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Publication numberUS3870416 A
Publication typeGrant
Publication dateMar 11, 1975
Filing dateJan 9, 1974
Priority dateJan 9, 1974
Publication numberUS 3870416 A, US 3870416A, US-A-3870416, US3870416 A, US3870416A
InventorsKevin James Brady, Victor Andrew Firtion, Leif Rongved, Thomas Edward Saunders
Original AssigneeBell Telephone Labor Inc
Export CitationBiBTeX, EndNote, RefMan
External Links: USPTO, USPTO Assignment, Espacenet
Wafer alignment apparatus
US 3870416 A
Abstract
A wafer alignment device comprises a support platform supported by three flexible rods extending downwardly to a linking ring. Three flexible rods extend upwardly from the linking ring to a stationary table. The support platform can be moved in x, y and theta directions, to align the wafer with great accuracy and without accompanying z-direction motion, for photolithographic printing purposes.
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3-11- 5 OR 398'Z0v4l ilmte States Pater n11 3,870,416 Brady et al. [451 Mar. 11, 1975 WAFER ALIGNMENT APPARATUS [56] References Cited [75] Inventors: Kevin James Brady, Murray Hill; UNITED STATES PATENTS Victor Andrew Firth", Secaucus; 3,266,758 8/1966 Ormond 248/17 x Leif Rongved, Summit; Thomas Edward Saunders Baskmg Rldge Primary Examiner-Ronald L. Wibert of Assistant Examiner-Paul K. Godwin [73] Assignee: Bell Telephone Laboratories, n y, g 0r R' nderson Incorporated, Berkeley Heights, NJ. 7 57 ABSTRACT Flledi J 1974 A wafer alignment device comprises a support platform supported by three flexible rods extending downwardly to a linking ring. Three flexible rods extend upwardly from the linking ring to a stationary table. The

21 Appl. No.: 432,082

[52] US. Cl 356/138, 356/l53, 356/172, suppgrt platform can be moved in y and 6 direc- 108/10 248/17 tions, to align the wafer with great accuracy and with- [Sl] Int. Cl. G01!) 11/26 out accompanying z-direction motion, for photolitho- [58] Field Of Search 356/l38, 150, 153, 172', graphic printing purposes.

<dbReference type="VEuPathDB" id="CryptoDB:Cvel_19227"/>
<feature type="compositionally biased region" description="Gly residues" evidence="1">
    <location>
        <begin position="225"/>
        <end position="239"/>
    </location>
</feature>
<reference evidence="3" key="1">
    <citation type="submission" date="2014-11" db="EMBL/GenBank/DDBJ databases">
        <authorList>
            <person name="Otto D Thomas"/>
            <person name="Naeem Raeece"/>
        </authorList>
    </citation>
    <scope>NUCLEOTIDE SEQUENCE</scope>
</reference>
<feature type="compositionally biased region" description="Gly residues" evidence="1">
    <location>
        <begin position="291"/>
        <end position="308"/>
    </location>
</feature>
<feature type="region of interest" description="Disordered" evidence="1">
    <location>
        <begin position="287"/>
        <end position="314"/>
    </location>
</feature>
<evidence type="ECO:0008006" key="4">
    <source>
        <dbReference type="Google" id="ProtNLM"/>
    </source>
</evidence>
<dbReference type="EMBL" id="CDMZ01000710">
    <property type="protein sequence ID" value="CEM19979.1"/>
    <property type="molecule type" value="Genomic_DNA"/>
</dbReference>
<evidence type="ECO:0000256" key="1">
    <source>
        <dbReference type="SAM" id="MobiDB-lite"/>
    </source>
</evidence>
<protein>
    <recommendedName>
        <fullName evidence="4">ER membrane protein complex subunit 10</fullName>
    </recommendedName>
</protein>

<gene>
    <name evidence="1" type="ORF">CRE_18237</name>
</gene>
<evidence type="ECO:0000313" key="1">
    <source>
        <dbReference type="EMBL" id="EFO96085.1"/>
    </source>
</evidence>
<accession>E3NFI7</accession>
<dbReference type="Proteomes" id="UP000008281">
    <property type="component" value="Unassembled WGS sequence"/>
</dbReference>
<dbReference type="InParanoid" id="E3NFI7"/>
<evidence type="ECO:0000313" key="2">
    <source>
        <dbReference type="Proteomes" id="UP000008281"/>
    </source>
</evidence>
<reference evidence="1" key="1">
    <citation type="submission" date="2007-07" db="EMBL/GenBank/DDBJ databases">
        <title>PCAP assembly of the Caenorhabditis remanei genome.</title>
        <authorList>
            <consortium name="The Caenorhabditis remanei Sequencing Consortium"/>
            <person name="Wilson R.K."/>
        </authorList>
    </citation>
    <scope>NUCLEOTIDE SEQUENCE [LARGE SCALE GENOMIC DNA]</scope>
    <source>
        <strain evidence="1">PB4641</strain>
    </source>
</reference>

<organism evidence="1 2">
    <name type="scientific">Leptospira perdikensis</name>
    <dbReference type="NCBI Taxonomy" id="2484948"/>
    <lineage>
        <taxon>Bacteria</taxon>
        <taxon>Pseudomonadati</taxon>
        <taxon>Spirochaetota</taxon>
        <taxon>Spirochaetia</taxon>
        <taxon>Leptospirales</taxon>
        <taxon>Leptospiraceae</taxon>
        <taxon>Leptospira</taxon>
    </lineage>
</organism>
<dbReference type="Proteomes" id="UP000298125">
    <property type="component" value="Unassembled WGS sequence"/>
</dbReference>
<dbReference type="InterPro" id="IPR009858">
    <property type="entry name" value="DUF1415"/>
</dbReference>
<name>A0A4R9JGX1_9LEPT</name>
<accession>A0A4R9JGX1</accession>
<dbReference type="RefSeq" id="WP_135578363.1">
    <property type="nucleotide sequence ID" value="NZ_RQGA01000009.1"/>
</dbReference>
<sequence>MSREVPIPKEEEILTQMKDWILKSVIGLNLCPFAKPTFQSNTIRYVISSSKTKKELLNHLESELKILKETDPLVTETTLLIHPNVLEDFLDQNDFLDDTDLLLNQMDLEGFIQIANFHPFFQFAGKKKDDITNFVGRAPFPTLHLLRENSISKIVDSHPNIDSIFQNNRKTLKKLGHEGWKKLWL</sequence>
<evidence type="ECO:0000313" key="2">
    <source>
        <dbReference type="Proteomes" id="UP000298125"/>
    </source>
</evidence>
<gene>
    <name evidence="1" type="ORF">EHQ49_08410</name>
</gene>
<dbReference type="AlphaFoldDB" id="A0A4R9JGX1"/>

9 Claims, 6 Drawing Figures PATENTEDMARIHBYB 3.870.416

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PATENTED 3.870.416

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WAFER ALIGNMENT APPARATUS BACKGROUND OF THE INVENTION This invention relates to alignment apparatus, and more particularly, to apparatus for accurately registering the circuit pattern of a semiconductor wafer with certain reference markings.

The copending application of M. Feldman and M. C. King, Ser. No. 227,275, filed Aug. 2, 1972; now U.S. Pat. No. 3,801,593 and assigned to Bell Telephone Laboratories, Incorporated, describes a photolithographic printing technique particularly applicable to the fabrication of semiconductor devices. A semiconductor wafer, covered with a photosensitive film, and a mask of the circuit to be made, are mounted on a common movable translation table. Only a small portion of the mask is imaged onto the film by a high resolution, small image field optical system. The translation table is then reciprocated in an x-direction and periodically stepped in a y-direction to give raster scanning of the sensitized wafer by the projected mask image. This permits printing of an entire mask pattern through the use of a lens system having an image field area much smaller than the area of the pattern to be printed,

thereby giving higher resolution and printing accuracy than could ordinarily be obtained.

The mask pattern to be printed on the wafer surface must usually be aligned with other patterns already existing on the wafer surface. This of course requires a precise registration of the mask with respect to the wafer, which, as described in the M. Feldman, et al., application, may be accomplished by projecting the wafer image onto the mask, observing the superimposed mask and wafer images, and then moving the wafer to bring it into proper'registration with the mask pattern. Because the registration accuracy requirements of this system are much higher than those previously encountered, the mechanical problems of registering the wafer with the mask pattern are quite pronounced. Conventional bearing surfaces do not permit smooth adjustment ofthe wafer position with the micron and submicron accuracies required. Even more importantly, the high-resolution lens system has-such a limited depth of field that minute vertical displacements of the wafer throw the projected image out of focus.